The animal usually stays away from human activity and is most commonly found on the North Island, along with Barkley Sound and Clayoquot Sound on the west coast.

The wolves prey on black-tailed deer and Roosevelt elk, and pursue smaller game including squirrels, rodents and beavers when larger prey are in low supply.

The VI-Wilds website says that “(s)ome controversy surrounds the wolves as they are one of the animals being blamed for the continuing decline of the Vancouver Island marmot.”

The main threat to the Vancouver Island wolf is habitat destruction. Hunting of wolves does take place, and the “active hunting of reproductive adult wolves undoubtedly has the potential to extinguish the population on Vancouver Island.”

Government-sanctioned hunts have taken place to preserve the deer population or reduce pressure on the marmot, according to VI-Wilds.


@davidgordonkoch
david.koch@campbellrivermirror.com

Like us on Facebook and follow us on Twitter

Get local stories you won't find anywhere else right to your inbox.
Sign up here

Just Posted

Art galleries innovate in a time of crisis

The pandemic crisis has forced most local art galleries to shift online,… Continue reading

Victoria police seek public’s help finding man missing more than a week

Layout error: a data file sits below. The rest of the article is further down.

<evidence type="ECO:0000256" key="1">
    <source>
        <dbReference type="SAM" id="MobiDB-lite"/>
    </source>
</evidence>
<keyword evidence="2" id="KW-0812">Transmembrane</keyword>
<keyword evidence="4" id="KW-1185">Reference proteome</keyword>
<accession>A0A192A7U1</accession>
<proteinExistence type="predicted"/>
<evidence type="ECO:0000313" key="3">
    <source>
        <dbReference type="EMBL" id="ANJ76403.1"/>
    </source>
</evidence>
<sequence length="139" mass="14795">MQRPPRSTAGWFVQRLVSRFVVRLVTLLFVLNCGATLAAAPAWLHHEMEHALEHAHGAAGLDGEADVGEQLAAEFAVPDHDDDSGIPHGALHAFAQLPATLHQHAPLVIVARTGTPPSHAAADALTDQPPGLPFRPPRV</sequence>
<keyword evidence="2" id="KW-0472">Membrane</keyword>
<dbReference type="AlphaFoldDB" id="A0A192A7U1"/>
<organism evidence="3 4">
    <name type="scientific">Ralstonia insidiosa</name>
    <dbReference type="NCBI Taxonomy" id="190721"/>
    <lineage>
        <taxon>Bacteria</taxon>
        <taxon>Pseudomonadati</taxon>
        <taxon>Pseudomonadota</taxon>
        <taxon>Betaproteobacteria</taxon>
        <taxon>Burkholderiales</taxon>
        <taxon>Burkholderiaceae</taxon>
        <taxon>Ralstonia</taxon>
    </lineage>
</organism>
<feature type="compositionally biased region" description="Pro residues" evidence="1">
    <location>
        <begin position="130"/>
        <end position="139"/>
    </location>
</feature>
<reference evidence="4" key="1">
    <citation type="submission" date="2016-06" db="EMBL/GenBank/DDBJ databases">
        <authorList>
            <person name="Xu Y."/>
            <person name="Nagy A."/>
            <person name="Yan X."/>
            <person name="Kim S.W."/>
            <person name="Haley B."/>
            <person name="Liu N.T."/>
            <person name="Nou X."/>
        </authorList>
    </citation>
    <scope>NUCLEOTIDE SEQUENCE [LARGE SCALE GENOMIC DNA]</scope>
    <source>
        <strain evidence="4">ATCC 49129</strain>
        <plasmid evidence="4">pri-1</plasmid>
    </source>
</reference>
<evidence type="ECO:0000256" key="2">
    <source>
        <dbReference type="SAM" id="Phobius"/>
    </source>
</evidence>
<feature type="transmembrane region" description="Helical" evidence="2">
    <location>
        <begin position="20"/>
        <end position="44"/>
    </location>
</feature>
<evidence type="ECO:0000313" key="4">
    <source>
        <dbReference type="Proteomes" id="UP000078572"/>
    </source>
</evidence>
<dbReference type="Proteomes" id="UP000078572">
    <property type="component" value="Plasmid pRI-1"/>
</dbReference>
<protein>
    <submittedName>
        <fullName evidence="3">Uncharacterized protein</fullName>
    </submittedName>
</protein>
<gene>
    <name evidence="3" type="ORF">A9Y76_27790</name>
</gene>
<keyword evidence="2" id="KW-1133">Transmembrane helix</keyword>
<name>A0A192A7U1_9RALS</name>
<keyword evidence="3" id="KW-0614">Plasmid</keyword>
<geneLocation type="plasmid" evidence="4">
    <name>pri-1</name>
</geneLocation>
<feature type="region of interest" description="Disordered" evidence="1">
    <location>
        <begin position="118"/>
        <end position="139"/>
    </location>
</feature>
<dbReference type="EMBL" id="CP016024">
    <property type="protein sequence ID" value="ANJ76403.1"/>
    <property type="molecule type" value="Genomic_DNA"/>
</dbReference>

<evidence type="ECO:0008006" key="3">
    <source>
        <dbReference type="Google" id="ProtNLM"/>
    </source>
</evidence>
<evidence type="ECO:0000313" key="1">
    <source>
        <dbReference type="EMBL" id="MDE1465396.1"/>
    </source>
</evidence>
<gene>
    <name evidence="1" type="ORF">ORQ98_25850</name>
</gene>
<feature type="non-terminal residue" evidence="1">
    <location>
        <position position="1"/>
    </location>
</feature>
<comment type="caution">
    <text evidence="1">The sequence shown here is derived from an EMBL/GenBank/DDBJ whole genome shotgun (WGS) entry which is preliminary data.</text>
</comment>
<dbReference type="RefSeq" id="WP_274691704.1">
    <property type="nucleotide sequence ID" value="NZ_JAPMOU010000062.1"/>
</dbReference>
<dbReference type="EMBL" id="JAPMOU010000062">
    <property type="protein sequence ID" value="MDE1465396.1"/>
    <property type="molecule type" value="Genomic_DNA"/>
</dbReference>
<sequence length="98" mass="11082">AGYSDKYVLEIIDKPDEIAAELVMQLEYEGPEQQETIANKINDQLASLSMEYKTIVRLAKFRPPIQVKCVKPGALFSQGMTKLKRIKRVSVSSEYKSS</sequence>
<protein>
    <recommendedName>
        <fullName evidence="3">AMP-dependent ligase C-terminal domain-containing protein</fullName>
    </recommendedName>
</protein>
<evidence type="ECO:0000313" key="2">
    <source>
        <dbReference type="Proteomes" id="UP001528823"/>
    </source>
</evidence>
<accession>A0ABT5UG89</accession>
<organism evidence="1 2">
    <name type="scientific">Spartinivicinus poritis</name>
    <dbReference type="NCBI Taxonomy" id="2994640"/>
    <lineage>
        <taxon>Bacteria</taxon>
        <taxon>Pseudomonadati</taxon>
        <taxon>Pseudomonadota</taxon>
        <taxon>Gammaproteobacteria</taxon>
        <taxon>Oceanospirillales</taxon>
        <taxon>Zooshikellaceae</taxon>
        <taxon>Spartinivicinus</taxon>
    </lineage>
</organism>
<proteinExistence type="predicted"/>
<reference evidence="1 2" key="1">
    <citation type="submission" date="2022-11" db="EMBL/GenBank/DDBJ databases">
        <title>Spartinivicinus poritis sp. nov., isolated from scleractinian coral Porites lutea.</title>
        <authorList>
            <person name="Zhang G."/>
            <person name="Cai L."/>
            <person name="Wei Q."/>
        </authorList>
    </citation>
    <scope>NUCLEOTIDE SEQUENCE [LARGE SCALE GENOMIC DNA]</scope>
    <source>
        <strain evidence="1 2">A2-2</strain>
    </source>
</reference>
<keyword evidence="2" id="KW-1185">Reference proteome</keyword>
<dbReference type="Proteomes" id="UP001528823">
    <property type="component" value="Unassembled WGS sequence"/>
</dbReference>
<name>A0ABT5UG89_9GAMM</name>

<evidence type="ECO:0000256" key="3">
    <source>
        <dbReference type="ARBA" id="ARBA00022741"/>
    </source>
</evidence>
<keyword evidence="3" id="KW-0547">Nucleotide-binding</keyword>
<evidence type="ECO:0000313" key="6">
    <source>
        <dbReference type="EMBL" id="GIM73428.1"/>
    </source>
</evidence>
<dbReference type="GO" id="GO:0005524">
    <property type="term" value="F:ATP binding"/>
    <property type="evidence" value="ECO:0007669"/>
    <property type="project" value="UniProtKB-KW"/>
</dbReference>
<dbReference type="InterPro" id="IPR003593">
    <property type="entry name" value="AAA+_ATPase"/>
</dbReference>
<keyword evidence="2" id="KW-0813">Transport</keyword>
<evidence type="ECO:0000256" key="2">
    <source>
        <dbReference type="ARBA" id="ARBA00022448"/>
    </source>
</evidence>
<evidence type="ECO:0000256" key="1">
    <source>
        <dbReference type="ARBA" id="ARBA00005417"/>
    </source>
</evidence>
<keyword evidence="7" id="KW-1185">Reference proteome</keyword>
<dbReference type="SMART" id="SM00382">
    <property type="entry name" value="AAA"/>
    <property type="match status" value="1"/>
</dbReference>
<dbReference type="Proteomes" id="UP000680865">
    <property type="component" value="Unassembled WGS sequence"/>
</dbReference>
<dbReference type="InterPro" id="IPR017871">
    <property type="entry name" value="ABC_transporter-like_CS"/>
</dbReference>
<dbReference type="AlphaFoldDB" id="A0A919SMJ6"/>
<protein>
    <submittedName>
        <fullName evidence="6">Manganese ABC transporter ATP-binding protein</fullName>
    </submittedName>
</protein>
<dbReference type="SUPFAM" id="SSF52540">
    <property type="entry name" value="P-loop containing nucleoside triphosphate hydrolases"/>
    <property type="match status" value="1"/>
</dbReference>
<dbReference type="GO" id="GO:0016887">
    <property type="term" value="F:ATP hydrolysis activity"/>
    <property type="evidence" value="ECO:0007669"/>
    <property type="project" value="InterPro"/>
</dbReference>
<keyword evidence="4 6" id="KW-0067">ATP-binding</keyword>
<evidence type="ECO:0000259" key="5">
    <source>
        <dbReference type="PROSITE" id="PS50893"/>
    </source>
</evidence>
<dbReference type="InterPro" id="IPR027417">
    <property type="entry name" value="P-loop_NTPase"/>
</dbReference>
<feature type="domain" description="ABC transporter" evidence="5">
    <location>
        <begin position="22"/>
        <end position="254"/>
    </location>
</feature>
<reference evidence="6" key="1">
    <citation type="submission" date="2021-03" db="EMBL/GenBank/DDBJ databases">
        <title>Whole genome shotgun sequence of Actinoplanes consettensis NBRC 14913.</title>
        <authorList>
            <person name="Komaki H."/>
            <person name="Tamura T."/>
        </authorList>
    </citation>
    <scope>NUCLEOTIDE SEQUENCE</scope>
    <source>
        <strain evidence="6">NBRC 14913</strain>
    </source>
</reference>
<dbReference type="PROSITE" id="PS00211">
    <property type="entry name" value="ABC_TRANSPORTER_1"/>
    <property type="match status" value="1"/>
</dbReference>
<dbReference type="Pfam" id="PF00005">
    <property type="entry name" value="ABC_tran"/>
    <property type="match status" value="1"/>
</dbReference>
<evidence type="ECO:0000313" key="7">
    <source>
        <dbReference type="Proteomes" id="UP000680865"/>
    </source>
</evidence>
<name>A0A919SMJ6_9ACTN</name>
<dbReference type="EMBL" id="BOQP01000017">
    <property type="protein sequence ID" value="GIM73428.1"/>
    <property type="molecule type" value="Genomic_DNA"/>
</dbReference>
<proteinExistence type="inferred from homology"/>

Joel Diment 26 and has short brown hair and hazel eyes

Greater Victoria donates 166 tents, 240 sleeping bags and more for those in need

Items placed in 72-hour quarantine before being distributed to help homeless self-isolate

No one injured in Saanich townhouse fire

Blaze may have been connected to fireplace use

Victoria to consider new appeals process for rejected short-term rental applications

There is not an established process in place for people seeking to reapply

COVID-19: B.C. reports 4 deaths, 25 new cases but only in Vancouver Coastal, Fraser Health

A total of 1,291 people have tested positive for the novel coronavirus

Comox spring training cancelled for Snowbirds next month

The team announced that due to ongoing travel restrictions they will not be training in the Valley

Some Cowichan schools to reopen for children of essential-services workers

Cowichan Valley will open 8 elementary schools this week

RCMP call on kids to name latest foal recruits

The baby horses names are to start with the letter ā€˜Sā€™

Physiotherapists turn to technology to reach patients during COVID-19

Just because services, jobs, and socializing have been put on hold, it… Continue reading

As Canadians return home amid pandemic, border crossings dip to just 5% of usual traffic

Non-commercial land crossing dipped by 95%, air travel dropped by 96 per cent, according to the CBSA

Logan Boulet Effect: Green Shirt Day calls on Canadians to become organ donors

While social distancing, the day also honours the 16 lives lost in the 2018 Humboldt Broncos Crash

COMMENTARY: Knowing where COVID-19 cases are does not protect you

Dr. Bonnie Henry explains why B.C. withholds community names

Most Read